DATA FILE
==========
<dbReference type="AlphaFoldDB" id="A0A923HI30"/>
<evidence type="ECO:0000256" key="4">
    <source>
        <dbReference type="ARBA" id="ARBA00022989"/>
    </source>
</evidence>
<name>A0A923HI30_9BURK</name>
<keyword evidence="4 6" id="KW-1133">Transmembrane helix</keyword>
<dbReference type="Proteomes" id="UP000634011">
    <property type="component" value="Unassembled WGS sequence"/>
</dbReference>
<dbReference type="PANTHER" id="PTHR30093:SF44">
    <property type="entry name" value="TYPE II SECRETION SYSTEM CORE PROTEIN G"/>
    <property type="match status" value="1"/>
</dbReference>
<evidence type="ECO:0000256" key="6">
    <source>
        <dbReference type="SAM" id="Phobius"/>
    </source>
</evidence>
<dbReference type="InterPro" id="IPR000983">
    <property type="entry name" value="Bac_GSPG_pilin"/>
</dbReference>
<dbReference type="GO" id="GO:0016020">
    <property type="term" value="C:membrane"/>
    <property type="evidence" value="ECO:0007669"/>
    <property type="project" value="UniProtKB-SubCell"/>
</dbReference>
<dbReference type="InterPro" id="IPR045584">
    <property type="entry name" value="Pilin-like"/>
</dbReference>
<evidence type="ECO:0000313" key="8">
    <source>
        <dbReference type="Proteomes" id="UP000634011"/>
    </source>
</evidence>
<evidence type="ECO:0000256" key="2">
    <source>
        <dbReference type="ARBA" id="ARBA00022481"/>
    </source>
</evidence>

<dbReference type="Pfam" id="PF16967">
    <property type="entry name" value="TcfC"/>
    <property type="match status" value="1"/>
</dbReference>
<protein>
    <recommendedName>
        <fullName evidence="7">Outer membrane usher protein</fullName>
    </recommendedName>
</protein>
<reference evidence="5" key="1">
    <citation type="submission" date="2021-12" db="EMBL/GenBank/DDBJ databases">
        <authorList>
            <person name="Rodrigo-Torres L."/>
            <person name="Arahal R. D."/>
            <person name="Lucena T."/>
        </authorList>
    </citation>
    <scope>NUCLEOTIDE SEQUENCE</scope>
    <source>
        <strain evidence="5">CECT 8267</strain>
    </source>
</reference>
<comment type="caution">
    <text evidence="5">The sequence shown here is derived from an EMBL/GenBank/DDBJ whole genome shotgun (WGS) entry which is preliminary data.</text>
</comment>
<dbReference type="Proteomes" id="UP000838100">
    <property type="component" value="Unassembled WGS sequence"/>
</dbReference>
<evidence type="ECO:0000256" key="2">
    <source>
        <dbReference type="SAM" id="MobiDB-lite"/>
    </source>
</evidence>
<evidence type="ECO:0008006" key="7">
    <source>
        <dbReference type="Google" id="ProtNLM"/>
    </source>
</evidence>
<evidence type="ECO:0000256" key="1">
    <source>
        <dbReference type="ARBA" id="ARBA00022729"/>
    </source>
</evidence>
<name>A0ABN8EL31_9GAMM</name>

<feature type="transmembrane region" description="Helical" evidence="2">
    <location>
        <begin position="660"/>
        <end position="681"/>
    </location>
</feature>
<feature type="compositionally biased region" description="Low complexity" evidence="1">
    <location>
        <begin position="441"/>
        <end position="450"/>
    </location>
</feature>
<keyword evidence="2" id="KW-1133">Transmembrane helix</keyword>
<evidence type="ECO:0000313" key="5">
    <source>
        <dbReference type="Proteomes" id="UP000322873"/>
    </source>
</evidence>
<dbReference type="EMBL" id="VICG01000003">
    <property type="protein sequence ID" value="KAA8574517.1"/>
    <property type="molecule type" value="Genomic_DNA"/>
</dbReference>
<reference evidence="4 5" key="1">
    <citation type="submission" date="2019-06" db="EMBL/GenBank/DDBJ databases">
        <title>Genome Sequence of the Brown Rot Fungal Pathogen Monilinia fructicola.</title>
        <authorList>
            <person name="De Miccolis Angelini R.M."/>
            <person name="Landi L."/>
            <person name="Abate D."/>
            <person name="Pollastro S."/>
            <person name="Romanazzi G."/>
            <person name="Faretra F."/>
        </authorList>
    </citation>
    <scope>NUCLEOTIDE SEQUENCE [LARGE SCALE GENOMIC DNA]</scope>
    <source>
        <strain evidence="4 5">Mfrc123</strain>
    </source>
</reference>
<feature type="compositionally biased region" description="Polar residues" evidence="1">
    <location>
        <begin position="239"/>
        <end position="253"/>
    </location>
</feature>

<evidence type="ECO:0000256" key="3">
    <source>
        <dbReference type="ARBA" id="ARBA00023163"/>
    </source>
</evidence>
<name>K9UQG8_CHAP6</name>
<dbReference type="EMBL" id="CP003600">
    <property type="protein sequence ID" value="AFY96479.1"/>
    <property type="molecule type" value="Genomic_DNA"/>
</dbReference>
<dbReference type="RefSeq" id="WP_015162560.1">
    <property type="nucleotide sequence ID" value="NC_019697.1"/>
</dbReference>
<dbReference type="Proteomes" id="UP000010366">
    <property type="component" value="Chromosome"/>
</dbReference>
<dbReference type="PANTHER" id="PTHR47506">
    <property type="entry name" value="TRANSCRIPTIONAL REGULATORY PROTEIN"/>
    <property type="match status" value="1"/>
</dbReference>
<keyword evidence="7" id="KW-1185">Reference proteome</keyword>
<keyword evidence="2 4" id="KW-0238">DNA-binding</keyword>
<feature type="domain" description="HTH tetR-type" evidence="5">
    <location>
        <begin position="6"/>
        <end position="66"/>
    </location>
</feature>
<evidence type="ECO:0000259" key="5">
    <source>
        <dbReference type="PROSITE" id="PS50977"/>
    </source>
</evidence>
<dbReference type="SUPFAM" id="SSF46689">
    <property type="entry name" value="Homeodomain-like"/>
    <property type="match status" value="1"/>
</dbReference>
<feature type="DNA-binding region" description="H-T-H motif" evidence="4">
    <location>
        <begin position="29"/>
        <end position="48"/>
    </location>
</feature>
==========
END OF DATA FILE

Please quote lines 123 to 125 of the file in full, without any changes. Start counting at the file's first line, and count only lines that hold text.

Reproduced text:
    </source>
</reference>
<feature type="compositionally biased region" description="Polar residues" evidence="1">